Market differentiators in the burgeoning cruising catamaran market can be difficult to find, yet this is what industry leader Beneteau-Lagoon has achieved with its Excess models, which deliver a livelier and more responsive range.
- 2300nm range
- Hyundai 270hp engines
- Pyrotech sound painted interior insulates and sound deaddens
- Fresh water toilets
- Fast cruise 20 knots
- 9.5 knots sweet cruising speed
- Workboat finish
- Capable of making offshore passages
- Canoe-style displacement hulls
- High bridge deck
- Lengthened 2m to 14m
- No generator, just inverter and solar charging
The cartoon cat Garfield is a fat, feline couch spud, but his maritime namesake, launched recently at Opua, is from a completely different litter of kittens.
The 14m power catamaran was built by NSR Alloy Solutions to a hull design developed by Malcolm Tennant/Alan Walker some years ago, specifically to allow canoe stern-type vessels to be computer cut and constructed in aluminium. Alan Walker (Coastdesign) is now the in-house designer at NSR Alloy solutions.
“She’s quite unique,” says Terry Forsbrey, managing director at NSR. “The underwater profile is like a
Canadian canoe – double-ended with fine ends, but she has a chine carried aft to create a large flat section at the stern. This creates buoyancy in her ends to stop her pitching or hobby-horsing in a seaway.
“We’re seeing the end of the big, flat-bottomed boats that rely on heaps of power to get anywhere, burn fuel like crazy and dig big holes in the ocean,” he adds. “We’re getting smart and going back to beautiful slippery shapes like the old Logan launches.”
In keeping with her owner’s offshore intentions, the bridge deck has ample clearance to rise over most wave tops and there are sturdy handrails right where they’re needed. Her high topsides should ensure dry decks.
“Originally the boat was going to be 12m LOA to fit the owner’s marina berth,” Alan says, “but she looked a bit boxy – so we drew another metre on to either end and showed the owner and he agreed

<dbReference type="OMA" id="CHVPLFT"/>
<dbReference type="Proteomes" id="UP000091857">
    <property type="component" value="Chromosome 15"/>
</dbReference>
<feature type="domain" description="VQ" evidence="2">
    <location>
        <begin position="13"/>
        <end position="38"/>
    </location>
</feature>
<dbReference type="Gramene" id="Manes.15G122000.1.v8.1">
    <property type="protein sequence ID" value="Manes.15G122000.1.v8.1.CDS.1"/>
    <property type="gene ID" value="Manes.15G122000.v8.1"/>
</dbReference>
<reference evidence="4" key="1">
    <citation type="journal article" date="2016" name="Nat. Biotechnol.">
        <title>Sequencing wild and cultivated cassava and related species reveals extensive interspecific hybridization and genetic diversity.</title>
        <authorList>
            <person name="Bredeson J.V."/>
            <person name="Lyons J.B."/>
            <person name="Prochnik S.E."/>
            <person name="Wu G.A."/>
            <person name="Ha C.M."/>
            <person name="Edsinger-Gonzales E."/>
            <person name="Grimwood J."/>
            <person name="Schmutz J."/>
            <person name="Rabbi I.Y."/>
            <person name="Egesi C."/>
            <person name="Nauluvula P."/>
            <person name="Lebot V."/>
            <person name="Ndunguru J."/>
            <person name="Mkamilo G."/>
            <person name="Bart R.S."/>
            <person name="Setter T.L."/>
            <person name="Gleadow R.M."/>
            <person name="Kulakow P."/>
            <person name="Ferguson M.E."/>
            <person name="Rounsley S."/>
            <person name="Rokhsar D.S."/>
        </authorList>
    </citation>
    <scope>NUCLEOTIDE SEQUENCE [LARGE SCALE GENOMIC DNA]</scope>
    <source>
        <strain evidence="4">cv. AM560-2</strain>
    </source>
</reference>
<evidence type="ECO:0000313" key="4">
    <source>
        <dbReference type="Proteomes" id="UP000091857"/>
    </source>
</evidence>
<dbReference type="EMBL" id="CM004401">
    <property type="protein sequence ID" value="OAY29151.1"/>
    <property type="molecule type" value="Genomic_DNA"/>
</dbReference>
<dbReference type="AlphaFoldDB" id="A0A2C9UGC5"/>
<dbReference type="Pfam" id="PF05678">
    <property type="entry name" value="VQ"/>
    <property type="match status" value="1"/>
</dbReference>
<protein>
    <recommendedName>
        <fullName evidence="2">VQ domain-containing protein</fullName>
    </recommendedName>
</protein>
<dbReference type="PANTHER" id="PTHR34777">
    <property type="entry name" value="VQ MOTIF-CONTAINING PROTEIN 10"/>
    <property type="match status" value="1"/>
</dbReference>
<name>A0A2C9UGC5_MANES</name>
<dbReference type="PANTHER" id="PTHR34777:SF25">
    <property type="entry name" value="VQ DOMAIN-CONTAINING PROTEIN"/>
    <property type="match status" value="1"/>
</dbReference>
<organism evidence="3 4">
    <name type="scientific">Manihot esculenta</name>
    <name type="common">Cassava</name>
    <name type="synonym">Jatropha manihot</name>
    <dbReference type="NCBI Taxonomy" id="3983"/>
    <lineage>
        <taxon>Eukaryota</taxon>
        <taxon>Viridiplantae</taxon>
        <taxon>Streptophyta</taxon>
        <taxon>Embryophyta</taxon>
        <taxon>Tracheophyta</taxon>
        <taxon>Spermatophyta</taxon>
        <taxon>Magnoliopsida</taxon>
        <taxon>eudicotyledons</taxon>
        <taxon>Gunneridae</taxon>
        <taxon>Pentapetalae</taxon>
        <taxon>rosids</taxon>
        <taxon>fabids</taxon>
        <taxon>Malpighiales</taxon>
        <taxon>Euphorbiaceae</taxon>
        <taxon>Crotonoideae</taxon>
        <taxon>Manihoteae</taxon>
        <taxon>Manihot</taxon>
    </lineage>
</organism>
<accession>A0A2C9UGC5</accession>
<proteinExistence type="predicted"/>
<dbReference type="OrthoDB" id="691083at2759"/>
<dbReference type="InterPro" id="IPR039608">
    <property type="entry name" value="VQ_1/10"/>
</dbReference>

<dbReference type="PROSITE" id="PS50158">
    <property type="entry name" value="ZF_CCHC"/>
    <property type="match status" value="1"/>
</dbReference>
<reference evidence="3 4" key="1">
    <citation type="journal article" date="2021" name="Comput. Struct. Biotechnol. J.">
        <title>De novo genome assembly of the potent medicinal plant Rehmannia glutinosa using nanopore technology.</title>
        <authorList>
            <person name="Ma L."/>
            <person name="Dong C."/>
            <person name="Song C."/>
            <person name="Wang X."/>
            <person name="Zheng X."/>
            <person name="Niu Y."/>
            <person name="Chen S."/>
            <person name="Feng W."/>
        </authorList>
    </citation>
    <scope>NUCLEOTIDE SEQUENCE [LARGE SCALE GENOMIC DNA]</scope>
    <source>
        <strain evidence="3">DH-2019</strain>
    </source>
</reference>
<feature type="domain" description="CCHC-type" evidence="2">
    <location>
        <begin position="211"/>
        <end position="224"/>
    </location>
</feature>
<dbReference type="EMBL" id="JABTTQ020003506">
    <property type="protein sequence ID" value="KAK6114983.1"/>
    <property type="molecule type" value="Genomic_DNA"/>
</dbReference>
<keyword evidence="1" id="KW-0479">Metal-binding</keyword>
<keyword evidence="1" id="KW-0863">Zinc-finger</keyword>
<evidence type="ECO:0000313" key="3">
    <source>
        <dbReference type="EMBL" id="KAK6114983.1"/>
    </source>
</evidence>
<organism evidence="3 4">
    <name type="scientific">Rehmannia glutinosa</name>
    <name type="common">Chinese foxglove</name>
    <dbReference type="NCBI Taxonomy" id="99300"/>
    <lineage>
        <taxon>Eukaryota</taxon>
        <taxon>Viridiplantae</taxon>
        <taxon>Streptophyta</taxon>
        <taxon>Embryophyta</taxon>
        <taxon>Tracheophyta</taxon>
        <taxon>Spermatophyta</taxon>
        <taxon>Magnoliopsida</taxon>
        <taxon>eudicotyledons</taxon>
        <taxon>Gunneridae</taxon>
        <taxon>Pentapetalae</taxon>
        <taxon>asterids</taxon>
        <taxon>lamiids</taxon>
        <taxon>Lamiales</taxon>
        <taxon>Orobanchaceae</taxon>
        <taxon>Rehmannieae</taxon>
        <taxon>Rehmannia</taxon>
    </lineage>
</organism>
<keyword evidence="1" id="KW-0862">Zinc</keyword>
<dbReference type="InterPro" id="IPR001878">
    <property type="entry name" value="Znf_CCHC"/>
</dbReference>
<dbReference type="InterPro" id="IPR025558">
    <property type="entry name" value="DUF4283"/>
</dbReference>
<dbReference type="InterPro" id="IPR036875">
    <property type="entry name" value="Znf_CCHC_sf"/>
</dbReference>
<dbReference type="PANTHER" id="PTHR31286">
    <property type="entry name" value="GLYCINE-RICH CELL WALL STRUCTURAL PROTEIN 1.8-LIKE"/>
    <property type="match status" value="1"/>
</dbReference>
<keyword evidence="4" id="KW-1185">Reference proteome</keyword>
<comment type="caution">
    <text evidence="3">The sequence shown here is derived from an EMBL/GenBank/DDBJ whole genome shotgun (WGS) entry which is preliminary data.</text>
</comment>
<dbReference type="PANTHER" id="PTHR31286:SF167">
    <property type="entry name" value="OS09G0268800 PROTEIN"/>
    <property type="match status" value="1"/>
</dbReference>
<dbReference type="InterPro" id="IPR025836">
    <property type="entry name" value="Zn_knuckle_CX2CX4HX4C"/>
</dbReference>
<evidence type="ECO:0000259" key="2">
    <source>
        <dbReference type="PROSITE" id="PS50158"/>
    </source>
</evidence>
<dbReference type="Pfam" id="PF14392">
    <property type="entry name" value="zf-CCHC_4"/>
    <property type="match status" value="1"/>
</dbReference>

that we needed the extra length. It’s made a better boat out of her.”
Seakindliness was a major consideration in Garfield’s development because her Paihia-based owner is planning some adventurous passage-making for the 6m-beam cat.
“The owner fits our profile completely,” Forsbrey explains.
“He’s an experienced offshore yachtie who’s getting on a bit, but still wants to go voyaging – without having to get out on deck at 3am to change sails.”
A 15m version is currently being lofted at NSR Alloy’s Opua workshop for a similar client with offshore passagemaking in mind.
Build time for Garfield was 14 months with some finish work and trim done by the owner. Hull plating is 6mm 5083 marine grade alloy on her shapely underwater sections, 5mm on the topsides and 4mm for the deck and cabin.
All alloy surfaces were covered by carbon-black, adhesive vinyl wrap by Northland company Fusion Graphics, and the interior painted with Pyrotech sound paint which helps with acoustic and thermal insulation. It also reduces fire risk.
“I wanted more of a workboat finish – not a toy boat,” Garfield’s owner Peter says. This approach is also obvious in the solid alloy box section rails and deck hardware.
Each hull has three watertight bulkheads and four tanks, forward and aft, to carry her 3,800 litres of fuel. Transfer pumps were installed to pump the fuel to wherever it’s needed and Racor filters take care of any impurities that find their way aboard.
Power’s supplied by two V6 Hyundai VS270J common-rail diesels, each pumping out 270hp at 3,800rpm. This output reaches the four-bladed 24 x 23 Briski propellers via ZF 2:1 hydraulic gearboxes spinning 45mm stainless shafts. Exhaust gases are funnelled overboard through underwater tail pipes which leave just a muted burble to indicate that the engines are on the job.